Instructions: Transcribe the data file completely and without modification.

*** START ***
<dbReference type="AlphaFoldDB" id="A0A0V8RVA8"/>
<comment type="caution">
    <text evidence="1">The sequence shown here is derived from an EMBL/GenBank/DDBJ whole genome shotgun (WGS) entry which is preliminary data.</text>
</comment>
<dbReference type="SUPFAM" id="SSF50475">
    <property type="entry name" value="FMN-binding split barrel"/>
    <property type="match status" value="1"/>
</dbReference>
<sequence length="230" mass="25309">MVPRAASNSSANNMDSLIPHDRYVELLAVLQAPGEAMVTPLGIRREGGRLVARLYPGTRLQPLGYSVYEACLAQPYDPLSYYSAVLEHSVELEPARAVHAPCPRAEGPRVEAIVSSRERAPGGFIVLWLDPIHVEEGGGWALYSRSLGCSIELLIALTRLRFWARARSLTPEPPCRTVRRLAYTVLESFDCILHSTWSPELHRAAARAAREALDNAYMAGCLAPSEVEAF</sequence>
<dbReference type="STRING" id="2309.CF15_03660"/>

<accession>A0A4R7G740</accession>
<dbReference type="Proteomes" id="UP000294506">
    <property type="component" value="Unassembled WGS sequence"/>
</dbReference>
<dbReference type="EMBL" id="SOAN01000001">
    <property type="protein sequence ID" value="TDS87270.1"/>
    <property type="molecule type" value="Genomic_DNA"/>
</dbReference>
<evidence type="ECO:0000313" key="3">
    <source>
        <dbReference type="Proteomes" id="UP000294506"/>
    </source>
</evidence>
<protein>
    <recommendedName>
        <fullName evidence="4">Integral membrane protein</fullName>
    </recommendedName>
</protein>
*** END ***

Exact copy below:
<dbReference type="AlphaFoldDB" id="A0A0V8RVA8"/>
<comment type="caution">
    <text evidence="1">The sequence shown here is derived from an EMBL/GenBank/DDBJ whole genome shotgun (WGS) entry which is preliminary data.</text>
</comment>
<dbReference type="SUPFAM" id="SSF50475">
    <property type="entry name" value="FMN-binding split barrel"/>
    <property type="match status" value="1"/>
</dbReference>
<sequence length="230" mass="25309">MVPRAASNSSANNMDSLIPHDRYVELLAVLQAPGEAMVTPLGIRREGGRLVARLYPGTRLQPLGYSVYEACLAQPYDPLSYYSAVLEHSVELEPARAVHAPCPRAEGPRVEAIVSSRERAPGGFIVLWLDPIHVEEGGGWALYSRSLGCSIELLIALTRLRFWARARSLTPEPPCRTVRRLAYTVLESFDCILHSTWSPELHRAAARAAREALDNAYMAGCLAPSEVEAF</sequence>
<dbReference type="STRING" id="2309.CF15_03660"/>

<accession>A0A4R7G740</accession>
<dbReference type="Proteomes" id="UP000294506">
    <property type="component" value="Unassembled WGS sequence"/>
</dbReference>
<dbReference type="EMBL" id="SOAN01000001">
    <property type="protein sequence ID" value="TDS87270.1"/>
    <property type="molecule type" value="Genomic_DNA"/>
</dbReference>
<evidence type="ECO:0000313" key="3">
    <source>
        <dbReference type="Proteomes" id="UP000294506"/>
    </source>
</evidence>
<protein>
    <recommendedName>
        <fullName evidence="4">Integral membrane protein</fullName>
    </recommendedName>
</protein>